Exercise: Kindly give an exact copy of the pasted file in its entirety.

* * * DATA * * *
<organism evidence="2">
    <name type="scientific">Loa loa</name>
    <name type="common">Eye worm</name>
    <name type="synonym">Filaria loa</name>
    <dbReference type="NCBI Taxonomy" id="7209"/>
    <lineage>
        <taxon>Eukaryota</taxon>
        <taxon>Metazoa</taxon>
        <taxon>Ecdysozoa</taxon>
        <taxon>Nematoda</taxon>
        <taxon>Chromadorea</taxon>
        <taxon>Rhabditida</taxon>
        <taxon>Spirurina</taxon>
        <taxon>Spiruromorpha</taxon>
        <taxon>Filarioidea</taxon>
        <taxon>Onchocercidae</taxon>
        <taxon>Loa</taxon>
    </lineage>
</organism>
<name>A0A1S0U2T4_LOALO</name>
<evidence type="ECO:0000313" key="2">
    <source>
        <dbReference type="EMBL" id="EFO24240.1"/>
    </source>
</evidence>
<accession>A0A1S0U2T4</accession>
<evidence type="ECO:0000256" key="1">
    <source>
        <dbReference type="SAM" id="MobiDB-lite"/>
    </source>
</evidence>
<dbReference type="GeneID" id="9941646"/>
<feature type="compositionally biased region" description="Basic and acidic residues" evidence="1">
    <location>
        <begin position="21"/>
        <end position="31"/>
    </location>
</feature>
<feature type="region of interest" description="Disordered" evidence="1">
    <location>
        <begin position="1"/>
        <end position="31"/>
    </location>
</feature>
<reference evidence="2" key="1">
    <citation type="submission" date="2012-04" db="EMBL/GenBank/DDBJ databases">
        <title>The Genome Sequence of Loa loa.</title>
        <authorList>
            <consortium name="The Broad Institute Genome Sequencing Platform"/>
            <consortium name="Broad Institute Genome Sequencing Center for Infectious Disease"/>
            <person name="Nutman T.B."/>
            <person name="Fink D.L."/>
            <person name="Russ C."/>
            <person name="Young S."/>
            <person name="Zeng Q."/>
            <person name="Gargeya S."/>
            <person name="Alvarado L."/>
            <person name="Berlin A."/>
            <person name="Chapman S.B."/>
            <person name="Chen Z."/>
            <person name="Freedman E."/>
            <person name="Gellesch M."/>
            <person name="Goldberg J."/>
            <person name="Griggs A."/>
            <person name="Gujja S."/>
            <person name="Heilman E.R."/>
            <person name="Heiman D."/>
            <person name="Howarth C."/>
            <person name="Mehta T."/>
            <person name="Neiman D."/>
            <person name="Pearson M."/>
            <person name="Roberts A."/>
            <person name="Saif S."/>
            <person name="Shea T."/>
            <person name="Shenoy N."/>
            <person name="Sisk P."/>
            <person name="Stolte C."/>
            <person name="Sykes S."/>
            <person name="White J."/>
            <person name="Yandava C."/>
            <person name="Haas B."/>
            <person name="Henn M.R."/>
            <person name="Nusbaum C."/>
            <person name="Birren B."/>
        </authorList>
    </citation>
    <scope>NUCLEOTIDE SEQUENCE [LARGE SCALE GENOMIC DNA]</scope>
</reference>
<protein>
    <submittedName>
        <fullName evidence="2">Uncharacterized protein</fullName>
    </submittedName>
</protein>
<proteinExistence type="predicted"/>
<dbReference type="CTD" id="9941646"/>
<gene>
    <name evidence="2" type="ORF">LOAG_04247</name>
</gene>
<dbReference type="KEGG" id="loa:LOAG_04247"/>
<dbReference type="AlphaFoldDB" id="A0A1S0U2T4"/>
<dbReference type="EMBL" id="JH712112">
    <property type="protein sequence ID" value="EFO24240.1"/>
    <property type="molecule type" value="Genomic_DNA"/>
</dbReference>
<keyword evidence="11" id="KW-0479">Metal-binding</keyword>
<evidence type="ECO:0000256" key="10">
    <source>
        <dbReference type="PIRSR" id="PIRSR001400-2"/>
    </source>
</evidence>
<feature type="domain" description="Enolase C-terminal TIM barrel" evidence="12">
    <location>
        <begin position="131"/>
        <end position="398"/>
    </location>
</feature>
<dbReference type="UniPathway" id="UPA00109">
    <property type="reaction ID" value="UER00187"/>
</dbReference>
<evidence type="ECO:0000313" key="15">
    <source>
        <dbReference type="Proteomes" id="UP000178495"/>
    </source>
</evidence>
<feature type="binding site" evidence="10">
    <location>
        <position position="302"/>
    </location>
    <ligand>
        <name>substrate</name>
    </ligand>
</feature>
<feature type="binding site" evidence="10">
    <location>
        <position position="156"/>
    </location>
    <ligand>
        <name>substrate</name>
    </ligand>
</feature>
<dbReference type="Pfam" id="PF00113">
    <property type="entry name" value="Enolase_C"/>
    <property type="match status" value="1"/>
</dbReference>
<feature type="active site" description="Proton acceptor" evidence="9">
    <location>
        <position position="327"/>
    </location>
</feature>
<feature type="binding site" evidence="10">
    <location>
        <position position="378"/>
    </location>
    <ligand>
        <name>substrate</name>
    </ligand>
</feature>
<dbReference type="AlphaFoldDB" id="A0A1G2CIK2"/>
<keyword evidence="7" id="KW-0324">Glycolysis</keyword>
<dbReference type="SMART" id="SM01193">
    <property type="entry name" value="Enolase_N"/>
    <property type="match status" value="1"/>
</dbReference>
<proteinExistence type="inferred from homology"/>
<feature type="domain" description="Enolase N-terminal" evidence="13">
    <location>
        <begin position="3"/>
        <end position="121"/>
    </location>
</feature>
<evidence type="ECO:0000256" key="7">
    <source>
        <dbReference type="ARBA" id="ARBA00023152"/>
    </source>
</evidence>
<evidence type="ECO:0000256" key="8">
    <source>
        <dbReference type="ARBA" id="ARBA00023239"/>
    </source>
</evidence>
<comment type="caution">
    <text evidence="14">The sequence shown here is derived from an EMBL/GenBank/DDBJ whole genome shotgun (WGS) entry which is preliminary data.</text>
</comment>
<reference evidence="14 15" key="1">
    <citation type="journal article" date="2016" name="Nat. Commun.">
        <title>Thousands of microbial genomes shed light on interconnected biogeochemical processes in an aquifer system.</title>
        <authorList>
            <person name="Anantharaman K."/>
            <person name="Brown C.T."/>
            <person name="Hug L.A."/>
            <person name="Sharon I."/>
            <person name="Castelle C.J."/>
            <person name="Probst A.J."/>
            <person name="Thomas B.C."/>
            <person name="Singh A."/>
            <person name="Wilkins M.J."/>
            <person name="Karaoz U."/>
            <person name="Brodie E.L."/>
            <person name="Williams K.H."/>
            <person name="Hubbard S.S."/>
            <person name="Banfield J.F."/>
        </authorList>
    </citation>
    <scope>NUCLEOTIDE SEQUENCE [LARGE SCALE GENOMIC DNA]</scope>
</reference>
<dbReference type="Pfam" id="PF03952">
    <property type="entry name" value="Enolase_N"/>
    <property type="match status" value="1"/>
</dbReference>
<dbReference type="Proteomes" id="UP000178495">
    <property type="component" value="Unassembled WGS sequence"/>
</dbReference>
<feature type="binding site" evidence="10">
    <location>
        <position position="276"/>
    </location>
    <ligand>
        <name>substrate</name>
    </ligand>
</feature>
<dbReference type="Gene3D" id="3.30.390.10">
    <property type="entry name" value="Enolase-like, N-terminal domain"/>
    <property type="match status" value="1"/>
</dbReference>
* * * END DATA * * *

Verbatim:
<organism evidence="2">
    <name type="scientific">Loa loa</name>
    <name type="common">Eye worm</name>
    <name type="synonym">Filaria loa</name>
    <dbReference type="NCBI Taxonomy" id="7209"/>
    <lineage>
        <taxon>Eukaryota</taxon>
        <taxon>Metazoa</taxon>
        <taxon>Ecdysozoa</taxon>
        <taxon>Nematoda</taxon>
        <taxon>Chromadorea</taxon>
        <taxon>Rhabditida</taxon>
        <taxon>Spirurina</taxon>
        <taxon>Spiruromorpha</taxon>
        <taxon>Filarioidea</taxon>
        <taxon>Onchocercidae</taxon>
        <taxon>Loa</taxon>
    </lineage>
</organism>
<name>A0A1S0U2T4_LOALO</name>
<evidence type="ECO:0000313" key="2">
    <source>
        <dbReference type="EMBL" id="EFO24240.1"/>
    </source>
</evidence>
<accession>A0A1S0U2T4</accession>
<evidence type="ECO:0000256" key="1">
    <source>
        <dbReference type="SAM" id="MobiDB-lite"/>
    </source>
</evidence>
<dbReference type="GeneID" id="9941646"/>
<feature type="compositionally biased region" description="Basic and acidic residues" evidence="1">
    <location>
        <begin position="21"/>
        <end position="31"/>
    </location>
</feature>
<feature type="region of interest" description="Disordered" evidence="1">
    <location>
        <begin position="1"/>
        <end position="31"/>
    </location>
</feature>
<reference evidence="2" key="1">
    <citation type="submission" date="2012-04" db="EMBL/GenBank/DDBJ databases">
        <title>The Genome Sequence of Loa loa.</title>
        <authorList>
            <consortium name="The Broad Institute Genome Sequencing Platform"/>
            <consortium name="Broad Institute Genome Sequencing Center for Infectious Disease"/>
            <person name="Nutman T.B."/>
            <person name="Fink D.L."/>
            <person name="Russ C."/>
            <person name="Young S."/>
            <person name="Zeng Q."/>
            <person name="Gargeya S."/>
            <person name="Alvarado L."/>
            <person name="Berlin A."/>
            <person name="Chapman S.B."/>
            <person name="Chen Z."/>
            <person name="Freedman E."/>
            <person name="Gellesch M."/>
            <person name="Goldberg J."/>
            <person name="Griggs A."/>
            <person name="Gujja S."/>
            <person name="Heilman E.R."/>
            <person name="Heiman D."/>
            <person name="Howarth C."/>
            <person name="Mehta T."/>
            <person name="Neiman D."/>
            <person name="Pearson M."/>
            <person name="Roberts A."/>
            <person name="Saif S."/>
            <person name="Shea T."/>
            <person name="Shenoy N."/>
            <person name="Sisk P."/>
            <person name="Stolte C."/>
            <person name="Sykes S."/>
            <person name="White J."/>
            <person name="Yandava C."/>
            <person name="Haas B."/>
            <person name="Henn M.R."/>
            <person name="Nusbaum C."/>
            <person name="Birren B."/>
        </authorList>
    </citation>
    <scope>NUCLEOTIDE SEQUENCE [LARGE SCALE GENOMIC DNA]</scope>
</reference>
<protein>
    <submittedName>
        <fullName evidence="2">Uncharacterized protein</fullName>
    </submittedName>
</protein>
<proteinExistence type="predicted"/>
<dbReference type="CTD" id="9941646"/>
<gene>
    <name evidence="2" type="ORF">LOAG_04247</name>
</gene>
<dbReference type="KEGG" id="loa:LOAG_04247"/>
<dbReference type="AlphaFoldDB" id="A0A1S0U2T4"/>
<dbReference type="EMBL" id="JH712112">
    <property type="protein sequence ID" value="EFO24240.1"/>
    <property type="molecule type" value="Genomic_DNA"/>
</dbReference>
<keyword evidence="11" id="KW-0479">Metal-binding</keyword>
<evidence type="ECO:0000256" key="10">
    <source>
        <dbReference type="PIRSR" id="PIRSR001400-2"/>
    </source>
</evidence>
<feature type="domain" description="Enolase C-terminal TIM barrel" evidence="12">
    <location>
        <begin position="131"/>
        <end position="398"/>
    </location>
</feature>
<dbReference type="UniPathway" id="UPA00109">
    <property type="reaction ID" value="UER00187"/>
</dbReference>
<evidence type="ECO:0000313" key="15">
    <source>
        <dbReference type="Proteomes" id="UP000178495"/>
    </source>
</evidence>
<feature type="binding site" evidence="10">
    <location>
        <position position="302"/>
    </location>
    <ligand>
        <name>substrate</name>
    </ligand>
</feature>
<feature type="binding site" evidence="10">
    <location>
        <position position="156"/>
    </location>
    <ligand>
        <name>substrate</name>
    </ligand>
</feature>
<dbReference type="Pfam" id="PF00113">
    <property type="entry name" value="Enolase_C"/>
    <property type="match status" value="1"/>
</dbReference>
<feature type="active site" description="Proton acceptor" evidence="9">
    <location>
        <position position="327"/>
    </location>
</feature>
<feature type="binding site" evidence="10">
    <location>
        <position position="378"/>
    </location>
    <ligand>
        <name>substrate</name>
    </ligand>
</feature>
<dbReference type="AlphaFoldDB" id="A0A1G2CIK2"/>
<keyword evidence="7" id="KW-0324">Glycolysis</keyword>
<dbReference type="SMART" id="SM01193">
    <property type="entry name" value="Enolase_N"/>
    <property type="match status" value="1"/>
</dbReference>
<proteinExistence type="inferred from homology"/>
<feature type="domain" description="Enolase N-terminal" evidence="13">
    <location>
        <begin position="3"/>
        <end position="121"/>
    </location>
</feature>
<evidence type="ECO:0000256" key="7">
    <source>
        <dbReference type="ARBA" id="ARBA00023152"/>
    </source>
</evidence>
<evidence type="ECO:0000256" key="8">
    <source>
        <dbReference type="ARBA" id="ARBA00023239"/>
    </source>
</evidence>
<comment type="caution">
    <text evidence="14">The sequence shown here is derived from an EMBL/GenBank/DDBJ whole genome shotgun (WGS) entry which is preliminary data.</text>
</comment>
<reference evidence="14 15" key="1">
    <citation type="journal article" date="2016" name="Nat. Commun.">
        <title>Thousands of microbial genomes shed light on interconnected biogeochemical processes in an aquifer system.</title>
        <authorList>
            <person name="Anantharaman K."/>
            <person name="Brown C.T."/>
            <person name="Hug L.A."/>
            <person name="Sharon I."/>
            <person name="Castelle C.J."/>
            <person name="Probst A.J."/>
            <person name="Thomas B.C."/>
            <person name="Singh A."/>
            <person name="Wilkins M.J."/>
            <person name="Karaoz U."/>
            <person name="Brodie E.L."/>
            <person name="Williams K.H."/>
            <person name="Hubbard S.S."/>
            <person name="Banfield J.F."/>
        </authorList>
    </citation>
    <scope>NUCLEOTIDE SEQUENCE [LARGE SCALE GENOMIC DNA]</scope>
</reference>
<dbReference type="Pfam" id="PF03952">
    <property type="entry name" value="Enolase_N"/>
    <property type="match status" value="1"/>
</dbReference>
<dbReference type="Proteomes" id="UP000178495">
    <property type="component" value="Unassembled WGS sequence"/>
</dbReference>
<feature type="binding site" evidence="10">
    <location>
        <position position="276"/>
    </location>
    <ligand>
        <name>substrate</name>
    </ligand>
</feature>
<dbReference type="Gene3D" id="3.30.390.10">
    <property type="entry name" value="Enolase-like, N-terminal domain"/>
    <property type="match status" value="1"/>
</dbReference>